Libya's two warring factions signed a "permanent" ceasefire agreement yesterday after five days of talks at the United Nations, which hailed the deal as a historic moment following years of turmoil and bloodshed.
"Today is a good day for the Libyan people," said Stephanie Williams, the UN's acting envoy to the troubled North African country, where a UN-recognised government in Tripoli has been battling a rival administration based in the east and dominated by military commander Khalifa Haftar.
"The two Libyan delegations... signed a complete, country-wide and permanent ceasefire agreement with immediate effect," she told journalists afterwards.
Williams said the parties agreed that "all military units and armed groups on the front lines shall return to their camps", while "all mercenaries and foreign fighters" must leave within three months.
Analysts have warned that further measures are needed to prevent spoilers undermining the deal in a country wracked by conflict for nearly a decade, since the overthrow and killing of dictator Muammar Gaddafi in a Nato-backed uprising in 2011.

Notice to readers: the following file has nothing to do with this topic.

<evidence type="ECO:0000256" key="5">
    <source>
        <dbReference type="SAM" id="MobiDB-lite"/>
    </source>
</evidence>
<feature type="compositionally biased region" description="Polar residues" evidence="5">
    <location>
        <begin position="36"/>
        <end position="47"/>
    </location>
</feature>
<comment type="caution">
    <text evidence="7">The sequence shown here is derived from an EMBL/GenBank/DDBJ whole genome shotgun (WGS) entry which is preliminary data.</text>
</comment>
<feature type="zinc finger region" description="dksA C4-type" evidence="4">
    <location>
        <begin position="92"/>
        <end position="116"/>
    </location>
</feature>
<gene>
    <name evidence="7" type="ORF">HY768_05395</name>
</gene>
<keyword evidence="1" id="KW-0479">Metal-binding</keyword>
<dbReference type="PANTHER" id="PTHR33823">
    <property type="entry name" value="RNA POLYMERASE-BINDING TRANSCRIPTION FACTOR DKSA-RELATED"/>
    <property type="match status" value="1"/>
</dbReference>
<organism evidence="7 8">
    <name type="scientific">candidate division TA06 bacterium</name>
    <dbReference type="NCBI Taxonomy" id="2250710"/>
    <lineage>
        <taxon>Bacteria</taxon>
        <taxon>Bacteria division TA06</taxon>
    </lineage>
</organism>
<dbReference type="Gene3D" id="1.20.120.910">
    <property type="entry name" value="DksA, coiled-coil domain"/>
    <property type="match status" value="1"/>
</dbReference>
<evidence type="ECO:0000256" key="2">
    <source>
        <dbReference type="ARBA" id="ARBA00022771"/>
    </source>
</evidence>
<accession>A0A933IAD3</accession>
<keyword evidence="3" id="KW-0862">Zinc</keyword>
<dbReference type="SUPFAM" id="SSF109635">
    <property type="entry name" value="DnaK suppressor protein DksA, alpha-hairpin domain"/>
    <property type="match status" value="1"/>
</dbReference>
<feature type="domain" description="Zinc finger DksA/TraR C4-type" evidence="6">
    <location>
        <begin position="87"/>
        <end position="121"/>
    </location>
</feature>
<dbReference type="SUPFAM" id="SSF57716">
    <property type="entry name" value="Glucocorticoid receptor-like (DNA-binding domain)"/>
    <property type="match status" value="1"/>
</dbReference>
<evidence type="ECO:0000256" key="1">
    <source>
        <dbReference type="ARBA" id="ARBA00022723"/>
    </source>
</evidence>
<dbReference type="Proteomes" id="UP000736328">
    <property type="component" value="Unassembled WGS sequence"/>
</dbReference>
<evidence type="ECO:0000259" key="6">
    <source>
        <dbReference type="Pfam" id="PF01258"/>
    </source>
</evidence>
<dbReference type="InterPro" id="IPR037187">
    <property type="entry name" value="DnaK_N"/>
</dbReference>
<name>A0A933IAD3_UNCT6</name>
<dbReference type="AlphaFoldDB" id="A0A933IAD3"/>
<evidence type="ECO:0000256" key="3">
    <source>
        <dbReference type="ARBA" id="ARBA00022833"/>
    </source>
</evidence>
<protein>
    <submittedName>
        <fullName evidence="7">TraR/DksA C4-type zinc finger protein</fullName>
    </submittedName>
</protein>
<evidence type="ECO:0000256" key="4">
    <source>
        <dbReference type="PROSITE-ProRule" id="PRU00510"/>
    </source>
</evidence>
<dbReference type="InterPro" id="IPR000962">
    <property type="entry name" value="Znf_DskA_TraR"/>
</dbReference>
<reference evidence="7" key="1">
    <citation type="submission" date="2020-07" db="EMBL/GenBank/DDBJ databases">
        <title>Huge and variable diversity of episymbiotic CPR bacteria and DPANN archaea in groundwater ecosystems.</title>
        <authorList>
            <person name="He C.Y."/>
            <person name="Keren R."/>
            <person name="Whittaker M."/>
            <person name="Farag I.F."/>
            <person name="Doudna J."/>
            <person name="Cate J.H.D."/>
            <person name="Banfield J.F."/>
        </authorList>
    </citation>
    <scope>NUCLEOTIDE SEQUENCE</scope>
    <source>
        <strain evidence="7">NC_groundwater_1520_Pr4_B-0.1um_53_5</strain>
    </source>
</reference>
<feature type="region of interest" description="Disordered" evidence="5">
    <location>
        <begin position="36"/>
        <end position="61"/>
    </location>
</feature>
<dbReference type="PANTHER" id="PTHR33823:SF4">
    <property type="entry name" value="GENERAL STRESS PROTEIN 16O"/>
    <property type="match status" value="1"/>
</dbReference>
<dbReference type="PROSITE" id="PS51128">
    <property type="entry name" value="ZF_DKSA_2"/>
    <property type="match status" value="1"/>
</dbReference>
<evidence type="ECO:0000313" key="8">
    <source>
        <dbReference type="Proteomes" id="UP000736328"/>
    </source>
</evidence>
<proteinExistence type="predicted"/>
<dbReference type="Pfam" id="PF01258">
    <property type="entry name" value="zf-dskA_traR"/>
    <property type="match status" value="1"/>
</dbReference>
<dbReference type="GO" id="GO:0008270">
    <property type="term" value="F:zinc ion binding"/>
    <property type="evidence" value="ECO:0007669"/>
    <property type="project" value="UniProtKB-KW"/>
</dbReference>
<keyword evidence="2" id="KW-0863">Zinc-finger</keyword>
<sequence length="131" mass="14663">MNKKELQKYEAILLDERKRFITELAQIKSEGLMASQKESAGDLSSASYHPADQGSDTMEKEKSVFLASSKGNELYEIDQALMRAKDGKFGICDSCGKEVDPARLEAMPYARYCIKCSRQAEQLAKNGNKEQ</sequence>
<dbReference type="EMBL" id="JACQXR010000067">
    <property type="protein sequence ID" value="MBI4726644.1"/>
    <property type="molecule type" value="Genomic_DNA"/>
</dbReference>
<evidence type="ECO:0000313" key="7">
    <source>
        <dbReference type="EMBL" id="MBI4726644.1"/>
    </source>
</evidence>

Since then, it has been dominated by armed groups, riven by local conflicts and divided between the two bitterly-opposed adminstrations.
Tripoli is held by the internationally recognised Government of National Accord, while a parliament based in the eastern city of Tobruk is backed by Haftar's forces.
But hopes for a solution rose after the two sides separately announced in August that they would cease hostilities.
Ahmed Abu Shahma, who headed the GNA delegation in Geneva, urged Libyans to come together and rebuild a united, stable country.
His opposite number Emrajaa Amhimmid Mohamad al-Amami said: "We have succeeded in achieving that which all Libyans which are looking forward to: the feeling of belonging to a nation and to spread peace and security."
The UN hopes the agreement will give fresh impetus to political and economic talks taking place in a parallel process.
UN Secretary-General Antonio Guterres said the agreement was "a fundamental step toward peace and stability in Libya."
Haftar, supported by Russia, the UAE and Egypt, launched an offensive on Tripoli in April 2019 but was pushed back early this year as pro-GNA forces received crucial support from Turkey.
Fighting has since stalled around the central coastal city of Sirte, Gaddafi's home town.
Germany, which hosted a key Libya summit in January, called the deal a "ray of hope".
But President Recep Tayyip Erdogan of Turkey, which backs the Tripoli government with military support, questioned the viability of the ceasefire.
"Today's ceasefire agreement was actually not made at the highest level, it was at a lower level. Time will tell whether it will last," Erdogan said. "So it seems to me that it lacks credibility."